Response To Frankenstein By Mary Shelley

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Frankenstein Free Response
Towards the end of the 18th century, Europe experienced a scientific revolution that ultimately altered and challenge the views of those living in the time period. In the midst of the revolution’s mania, Mary Shelley wrote the book Frankenstein. In her work, not only can we see glints of the author’s personal history, but glimpses of the societal effects of the 18th century scientific revolution.
Mary Shelley, who was the daughter of known feminist writer, Mary Wollstonecraft, wrote Frankenstein as a critical response to the scientific and industrial revolutions. Shelley points a critical eye towards the dangers of science, analyzing how it truly can affect society. We can see this in many ways. The first being in
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Being the daughter of Mary Wollstonecraft, Shelley was exposed to feminist beliefs as her mother was among the first prominent feminist writers of the time. The author touched upon this moral attribute in her novel in addition to responding to the scientific issues that had arisen. While some may be puzzled as to how this could be, as the novel has an overall absence of female characters. This is exactly how Shelley was responding to the gender norms of her time. Specifically with the monster’s lack of a companion. With no female monster to keep the male creature at peace, Frankenstein’s world becomes dark. This is because at the exact point that Frankenstein swears he will never create a female companion for the monster, it marks Victor’s ultimate demise as the monster claims he will get his revenge. While during the 18th century, in a marital relationships the man held most of the power, in the novel Frankenstein the real power lied in the life of the female monster. If we were to break the novel down, we would be able to see that had Victor simply created a female monster, the original creation would have stopped his rampage and never have exacted his revenge on Victor by murdering his wife to be. This lack of women obviously reflects Mary Shelley’s feminist views of the time period.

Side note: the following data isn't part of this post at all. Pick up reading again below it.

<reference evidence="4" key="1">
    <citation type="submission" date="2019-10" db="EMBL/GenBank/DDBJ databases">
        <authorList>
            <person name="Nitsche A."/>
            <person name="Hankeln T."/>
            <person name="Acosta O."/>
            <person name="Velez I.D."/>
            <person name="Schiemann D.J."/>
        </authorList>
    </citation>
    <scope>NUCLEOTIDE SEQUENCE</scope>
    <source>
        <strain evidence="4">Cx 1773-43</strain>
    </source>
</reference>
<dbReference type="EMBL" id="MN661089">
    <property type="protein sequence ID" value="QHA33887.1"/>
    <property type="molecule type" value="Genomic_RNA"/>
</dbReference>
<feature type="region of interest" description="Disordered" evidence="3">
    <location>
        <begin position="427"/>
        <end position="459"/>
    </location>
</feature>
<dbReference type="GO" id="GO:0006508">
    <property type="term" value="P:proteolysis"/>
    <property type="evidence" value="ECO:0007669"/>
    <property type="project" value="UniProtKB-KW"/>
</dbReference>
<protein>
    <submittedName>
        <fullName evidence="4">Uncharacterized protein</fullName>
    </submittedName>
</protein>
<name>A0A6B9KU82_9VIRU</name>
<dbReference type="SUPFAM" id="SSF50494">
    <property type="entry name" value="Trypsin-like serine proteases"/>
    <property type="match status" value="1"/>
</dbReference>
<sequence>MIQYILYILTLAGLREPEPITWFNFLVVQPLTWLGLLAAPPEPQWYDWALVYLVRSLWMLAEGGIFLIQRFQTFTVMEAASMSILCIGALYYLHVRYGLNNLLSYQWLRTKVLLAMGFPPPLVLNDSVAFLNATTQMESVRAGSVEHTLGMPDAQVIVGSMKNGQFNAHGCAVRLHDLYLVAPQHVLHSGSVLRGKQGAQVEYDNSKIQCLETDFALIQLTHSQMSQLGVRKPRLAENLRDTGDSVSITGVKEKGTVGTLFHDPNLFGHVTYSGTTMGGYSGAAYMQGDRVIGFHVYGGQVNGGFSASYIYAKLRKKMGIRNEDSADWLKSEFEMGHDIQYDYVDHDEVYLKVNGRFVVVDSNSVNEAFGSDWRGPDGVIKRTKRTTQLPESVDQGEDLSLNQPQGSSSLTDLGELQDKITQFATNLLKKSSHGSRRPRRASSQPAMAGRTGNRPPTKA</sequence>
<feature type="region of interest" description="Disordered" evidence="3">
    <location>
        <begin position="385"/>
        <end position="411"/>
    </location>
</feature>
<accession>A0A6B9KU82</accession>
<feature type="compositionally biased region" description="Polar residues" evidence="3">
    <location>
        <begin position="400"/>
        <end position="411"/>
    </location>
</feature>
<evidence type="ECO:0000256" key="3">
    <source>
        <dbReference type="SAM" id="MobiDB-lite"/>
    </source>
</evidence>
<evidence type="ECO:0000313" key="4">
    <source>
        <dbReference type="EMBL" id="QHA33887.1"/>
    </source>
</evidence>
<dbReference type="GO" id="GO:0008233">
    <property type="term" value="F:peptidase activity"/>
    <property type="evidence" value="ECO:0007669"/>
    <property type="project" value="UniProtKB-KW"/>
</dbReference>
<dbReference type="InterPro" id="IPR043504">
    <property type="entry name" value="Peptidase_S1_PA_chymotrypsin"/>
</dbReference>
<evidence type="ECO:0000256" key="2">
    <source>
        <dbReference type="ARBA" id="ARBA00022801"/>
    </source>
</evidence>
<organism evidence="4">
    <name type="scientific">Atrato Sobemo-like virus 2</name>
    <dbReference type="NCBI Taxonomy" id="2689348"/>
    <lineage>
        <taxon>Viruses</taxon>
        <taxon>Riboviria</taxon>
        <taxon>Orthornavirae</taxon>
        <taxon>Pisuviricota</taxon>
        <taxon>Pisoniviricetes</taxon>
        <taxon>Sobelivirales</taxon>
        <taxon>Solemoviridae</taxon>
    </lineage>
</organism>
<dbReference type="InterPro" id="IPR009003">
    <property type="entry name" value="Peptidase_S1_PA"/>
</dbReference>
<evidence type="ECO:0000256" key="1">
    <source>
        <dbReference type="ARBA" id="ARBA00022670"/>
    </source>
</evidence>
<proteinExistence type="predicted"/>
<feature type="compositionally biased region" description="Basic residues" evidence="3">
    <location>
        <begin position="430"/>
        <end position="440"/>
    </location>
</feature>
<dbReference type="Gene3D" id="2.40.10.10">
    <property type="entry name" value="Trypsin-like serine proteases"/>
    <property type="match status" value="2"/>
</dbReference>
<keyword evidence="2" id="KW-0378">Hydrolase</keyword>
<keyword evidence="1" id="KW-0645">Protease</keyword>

At first glance, Frankenstein may appear to be simply a novel about a monster. In reality it not only challenges reader’s beliefs on the power of science and nature over man, but the power of females as well. All of which show Mary Shelley’s responses to the scientific and industrial revolutions of the 18th century as well as the feminist issues of the time period. The entire novel showcased very clearly how Shelley felt about the issues of her
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